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Object on Mars Ground May Be Piece Of Curiosity Rover

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View of Curiosity's First Scoop Also Shows Bright Object
This image from the right Mast Camera (Mastcam) of NASA's Mars rover Curiosity shows a scoop full of sand and dust lifted by the rover's first use of the scoop on its robotic arm. In the foreground, near the bottom of the image, a bright object is visible on the ground. The object might be a piece of rover hardware.
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This image was taken during the mission's 61st Martian day, or sol (Oct. 7, 2012), the same sol as the first scooping. After examining Sol 61 imaging, the rover team decided to refrain from using the arm on Sol 62 (Oct. 8). Instead, the rover was instructed to acquire additional imaging of the bright object, on Sol 62, to aid the team in assessing possible impact, if any, to sampling activities.
For scale, the scoop is 1.8 inches (4.5 centimeters) wide, 2.8 inches (7 centimeters) long.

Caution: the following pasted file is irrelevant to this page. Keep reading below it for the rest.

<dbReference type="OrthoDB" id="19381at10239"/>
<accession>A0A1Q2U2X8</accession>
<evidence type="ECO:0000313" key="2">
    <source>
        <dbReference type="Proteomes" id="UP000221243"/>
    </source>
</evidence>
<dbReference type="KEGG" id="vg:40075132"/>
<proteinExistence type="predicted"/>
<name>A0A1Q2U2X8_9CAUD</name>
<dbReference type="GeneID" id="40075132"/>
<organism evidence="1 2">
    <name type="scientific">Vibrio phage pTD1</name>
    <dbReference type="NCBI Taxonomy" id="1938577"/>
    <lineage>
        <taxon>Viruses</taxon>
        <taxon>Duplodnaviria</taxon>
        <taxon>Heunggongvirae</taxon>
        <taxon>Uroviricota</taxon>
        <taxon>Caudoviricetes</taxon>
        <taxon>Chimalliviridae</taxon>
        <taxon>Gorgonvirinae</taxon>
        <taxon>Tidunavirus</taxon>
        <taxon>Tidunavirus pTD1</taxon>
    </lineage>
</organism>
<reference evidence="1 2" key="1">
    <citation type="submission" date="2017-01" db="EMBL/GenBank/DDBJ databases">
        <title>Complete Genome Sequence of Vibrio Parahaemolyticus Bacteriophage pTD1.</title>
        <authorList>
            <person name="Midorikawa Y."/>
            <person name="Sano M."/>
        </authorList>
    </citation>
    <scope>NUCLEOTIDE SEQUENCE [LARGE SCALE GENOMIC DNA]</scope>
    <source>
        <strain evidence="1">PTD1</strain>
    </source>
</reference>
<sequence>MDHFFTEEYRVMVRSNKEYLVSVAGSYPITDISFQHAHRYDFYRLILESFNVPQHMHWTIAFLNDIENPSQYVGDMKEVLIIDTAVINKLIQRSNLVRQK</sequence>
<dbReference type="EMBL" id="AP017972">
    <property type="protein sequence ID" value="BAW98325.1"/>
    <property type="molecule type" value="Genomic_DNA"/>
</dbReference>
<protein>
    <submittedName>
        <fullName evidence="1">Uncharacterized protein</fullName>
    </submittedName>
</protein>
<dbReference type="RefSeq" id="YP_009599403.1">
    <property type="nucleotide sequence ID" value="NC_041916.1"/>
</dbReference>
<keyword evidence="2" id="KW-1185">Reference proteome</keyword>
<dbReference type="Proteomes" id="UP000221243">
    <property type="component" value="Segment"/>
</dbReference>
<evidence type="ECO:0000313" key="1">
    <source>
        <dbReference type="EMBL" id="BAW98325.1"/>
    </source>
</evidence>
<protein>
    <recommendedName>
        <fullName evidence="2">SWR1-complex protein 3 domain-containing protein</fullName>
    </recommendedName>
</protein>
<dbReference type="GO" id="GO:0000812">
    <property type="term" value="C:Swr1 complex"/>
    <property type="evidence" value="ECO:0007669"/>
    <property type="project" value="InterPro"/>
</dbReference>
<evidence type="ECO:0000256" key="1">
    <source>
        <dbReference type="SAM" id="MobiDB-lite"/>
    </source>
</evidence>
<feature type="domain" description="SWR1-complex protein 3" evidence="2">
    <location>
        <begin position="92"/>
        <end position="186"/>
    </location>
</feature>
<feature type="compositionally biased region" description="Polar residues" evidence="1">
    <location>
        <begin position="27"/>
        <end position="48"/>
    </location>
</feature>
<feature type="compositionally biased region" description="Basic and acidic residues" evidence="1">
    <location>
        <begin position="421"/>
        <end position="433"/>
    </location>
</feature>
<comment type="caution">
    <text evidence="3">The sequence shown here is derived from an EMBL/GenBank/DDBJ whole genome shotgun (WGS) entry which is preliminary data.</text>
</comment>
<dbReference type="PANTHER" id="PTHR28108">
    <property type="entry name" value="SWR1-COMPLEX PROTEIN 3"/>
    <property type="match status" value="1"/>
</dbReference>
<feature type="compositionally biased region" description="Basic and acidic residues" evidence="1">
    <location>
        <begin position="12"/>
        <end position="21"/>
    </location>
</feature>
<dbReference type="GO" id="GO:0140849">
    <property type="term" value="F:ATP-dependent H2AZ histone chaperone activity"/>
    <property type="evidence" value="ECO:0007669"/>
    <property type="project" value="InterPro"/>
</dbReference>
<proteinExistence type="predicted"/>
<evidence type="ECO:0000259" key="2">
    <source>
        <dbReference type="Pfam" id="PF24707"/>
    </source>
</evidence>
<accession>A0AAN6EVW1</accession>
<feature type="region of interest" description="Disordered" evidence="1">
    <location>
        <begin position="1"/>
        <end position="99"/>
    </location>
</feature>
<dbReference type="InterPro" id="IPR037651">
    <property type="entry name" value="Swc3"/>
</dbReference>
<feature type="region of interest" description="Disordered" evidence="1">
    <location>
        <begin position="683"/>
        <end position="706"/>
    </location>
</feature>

Image credit: NASA/JPL-Caltech/MSSS

Checking a Bright Object on the Ground

Curiosity's first scooping activity appeared to go well on Oct. 7. Subsequently, the rover team decided to refrain from using the rover's robotic arm on Oct. 8 due to the detection of a bright object on the ground that might be a piece from the rover. Instead of arm activities during the 62nd Martian day, or sol, of the mission, Curiosity is acquiring additional imaging of the object to aid the team in identifying the object and assessing possible impact, if any, to sampling activities.
Sol 62, in Mars local mean solar time at Gale Crater, will end at 12:23 a.m. Oct. 9, PDT (3:23 a.m., EDT)


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